Baker, Rifleman A.E. — London Irish Rifles.
(Wounded).
Baker, Rifleman R.S. — London Irish Rifles.
(Wounded).
Baker, Lieut. T.H. — 8TH Royal Berks Regt.
(Wounded)
Balding, Capt. C.D. — Indian Army.
Banks, Pte. W.R. — Public School Corps.
(Killed in Action).
Bardsley, Capt. R.C — Manchester Regt.
(Wounded).
Barnard, F.P. —
Barroby, Trooper. F. — Strathcona Horse.
Barry, Capt. L.E. — R.A.F.
Baseden, Lieut. E. — Royal Berks Regt.
(Killed in Action).
Baseden, 2nd Lieut. M.W. — R.A.F.
Batchelor, Lieut. A.S. — Duke of Cornwall’s L.I.
Bateman, Capt. W.V. — Royal Munster Fusiliers.
Bayley, 2nd Lieut. F. — Chinese Labour Battalion.
Beckingsale, Pte. R.S. — Canadian Contingent.
Beckingsale, Capt. R.T. — Tank Corps (Military Cross).
(Wounded).

Belsten, E.K. — R.A.F.
Biddulph, 2nd Lieut. R.H.H. — Royal Berks Regt.
(Died of Wounds).
Bidmead, Pte. — Wilts regt.
Black, Pte. F. — Public School Corps.
(Killed in Action).
Blazey, A.E.H. — R.A.F.
Blazey, 2nd Lieut. J.W. — Royal Berks Regt
(killed in Action).
Bleck, Lieut. W.E. — R.F.A.
Bliss, 2nd Lieut. A.J. — Leinster Regt.
(Killed in Action).
Bliss, Pte. W. — 2ND Batt.Hon.Art.Coy. (more…)

“Our pride and gratitude for the work so gloriously completed by our naval and military forces”

There were mixed feelings in Ascot as the war’s human price was still an open wound.

The Ascot Sailors and Soldiers’ Committee have decided that efforts must be made to let every man from our parish serving overseas receive a Christmas present and a message assuring him of our pride and gratitude for the work so gloriously completed by our naval and military forces. Arrangements have already been made for the sending of such presents by registered letter post, so that if not delivered they may be safely returned and presented to any who may have already returned home.

To raise the money required, the R.A.F. have most kindly offered to arrange a special performance in their Cinema, probably on Wednesday, December 11th. Please look out for the announcement and make sure that no seat is left vacant. Members of the Committee will be calling upon relatives to ascertain the latest addresses of the men abroad.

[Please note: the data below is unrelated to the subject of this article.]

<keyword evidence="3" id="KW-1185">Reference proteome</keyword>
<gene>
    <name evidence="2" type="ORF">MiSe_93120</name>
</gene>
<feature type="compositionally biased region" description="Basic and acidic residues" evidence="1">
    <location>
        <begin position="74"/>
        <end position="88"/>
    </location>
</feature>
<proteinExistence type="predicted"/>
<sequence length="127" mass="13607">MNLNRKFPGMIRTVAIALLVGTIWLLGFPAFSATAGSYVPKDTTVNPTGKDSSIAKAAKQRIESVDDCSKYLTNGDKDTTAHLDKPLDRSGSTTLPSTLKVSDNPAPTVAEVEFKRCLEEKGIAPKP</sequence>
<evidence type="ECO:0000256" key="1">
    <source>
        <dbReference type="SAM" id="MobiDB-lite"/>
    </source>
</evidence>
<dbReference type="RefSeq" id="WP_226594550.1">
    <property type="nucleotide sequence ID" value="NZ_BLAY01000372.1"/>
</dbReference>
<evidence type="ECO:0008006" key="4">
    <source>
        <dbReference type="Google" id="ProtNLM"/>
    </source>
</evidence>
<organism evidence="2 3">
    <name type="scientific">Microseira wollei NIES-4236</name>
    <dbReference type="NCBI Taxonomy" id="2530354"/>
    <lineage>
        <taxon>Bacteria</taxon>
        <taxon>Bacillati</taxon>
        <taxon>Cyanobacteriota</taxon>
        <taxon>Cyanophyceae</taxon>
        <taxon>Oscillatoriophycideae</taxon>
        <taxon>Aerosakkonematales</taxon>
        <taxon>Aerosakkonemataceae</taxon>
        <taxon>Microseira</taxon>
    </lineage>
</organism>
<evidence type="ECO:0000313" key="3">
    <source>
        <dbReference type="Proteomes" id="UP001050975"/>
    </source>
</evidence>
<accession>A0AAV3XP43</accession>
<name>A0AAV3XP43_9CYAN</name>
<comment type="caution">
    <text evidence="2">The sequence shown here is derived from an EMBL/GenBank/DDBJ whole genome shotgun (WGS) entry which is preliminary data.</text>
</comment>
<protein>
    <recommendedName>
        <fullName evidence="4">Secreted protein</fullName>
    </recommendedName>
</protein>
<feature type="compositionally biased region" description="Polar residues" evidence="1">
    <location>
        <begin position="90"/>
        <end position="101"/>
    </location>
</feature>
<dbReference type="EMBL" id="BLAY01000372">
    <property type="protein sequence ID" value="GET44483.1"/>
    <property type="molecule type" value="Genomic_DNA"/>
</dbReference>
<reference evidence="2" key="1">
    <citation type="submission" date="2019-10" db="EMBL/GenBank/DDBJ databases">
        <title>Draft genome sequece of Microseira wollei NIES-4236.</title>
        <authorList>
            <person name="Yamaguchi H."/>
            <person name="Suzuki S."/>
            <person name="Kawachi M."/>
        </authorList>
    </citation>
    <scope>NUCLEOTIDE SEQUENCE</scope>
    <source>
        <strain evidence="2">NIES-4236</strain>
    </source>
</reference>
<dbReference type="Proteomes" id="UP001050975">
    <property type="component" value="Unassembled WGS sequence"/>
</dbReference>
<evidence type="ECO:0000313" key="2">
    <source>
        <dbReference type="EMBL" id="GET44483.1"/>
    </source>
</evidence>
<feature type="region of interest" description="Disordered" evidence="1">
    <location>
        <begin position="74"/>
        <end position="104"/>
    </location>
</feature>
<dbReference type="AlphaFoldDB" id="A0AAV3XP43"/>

We congratulate Sergt. C.C. Parsons on the great distinction of receiving a bar to his military medal.

The Managers have decided to devote the money which would have been expended on prizes during the past three years, on a Christmas Entertainment for all the Children before the conclusions of hostilities.

While we are all full of thankfulness for the great victory, it is a specially sad to have to record the death of yet another Ascot man, who has died whilst serving his Country. George Smith, for many years in the service of Sir Charles Ryan, died in a military hospital at Tidworth, and was buried at Ascot, on Nov. 23rd. When he was called up for the R.A.F. last summer there were many who doubted whether he was strong enough for a soldier’s life, and our deepest sympathy goes out to his widow and little daughter.

We are glad to hear that George Maunder, who is suffering from gas poisoning, is making progress towards recovery, and we hope that this is the last casualty we shall have to record. We pray that very soon those who have relatives prisoners of war may be relieved of their anxiety, and that we may all share in welcoming them home in safety.

Ascot section of Winkfield and Warfield Magazine, December 1918 (D/P 151/28A/10/10)

“Rarely, if ever, before, have we been called upon to mourn the loss of so many of our friends, in such a short time as during the past month”

Broad Street Church had endured many sad losses through the war, and the toll was not yet over.

CONDOLENCES

It is our sad duty to report from time to time the death of members of the church and congregation. But rarely, if ever, before, have we been called upon to mourn the loss of so many of our friends, in such a short time as during the past month….

Private Ernest Layton Francis, son of our esteemed Deacon, Mr Ernest Francis, and Mrs Francis, was well known and greatly beloved at Broad Street. Up to the time of his enlistment in the London Scottish Regiment he was a most faithful teacher in the Sunday School, and he exerted a powerful influence for good over his boys. Both teachers and scholars alike bear testimony to his patient and enduring work, and they all deplore his loss.

Mr Witcombe, Chief Warder at Reading Gaol, had been a loyal member of the church since 1911. During the whole of the war period he has given unstinted and devoted service in the work for men and women in khaki attending our rooms, and his cheery presence was always an inspiration. His early and unexpected death from pneumonia has fallen as a sad blow upon his wife and family.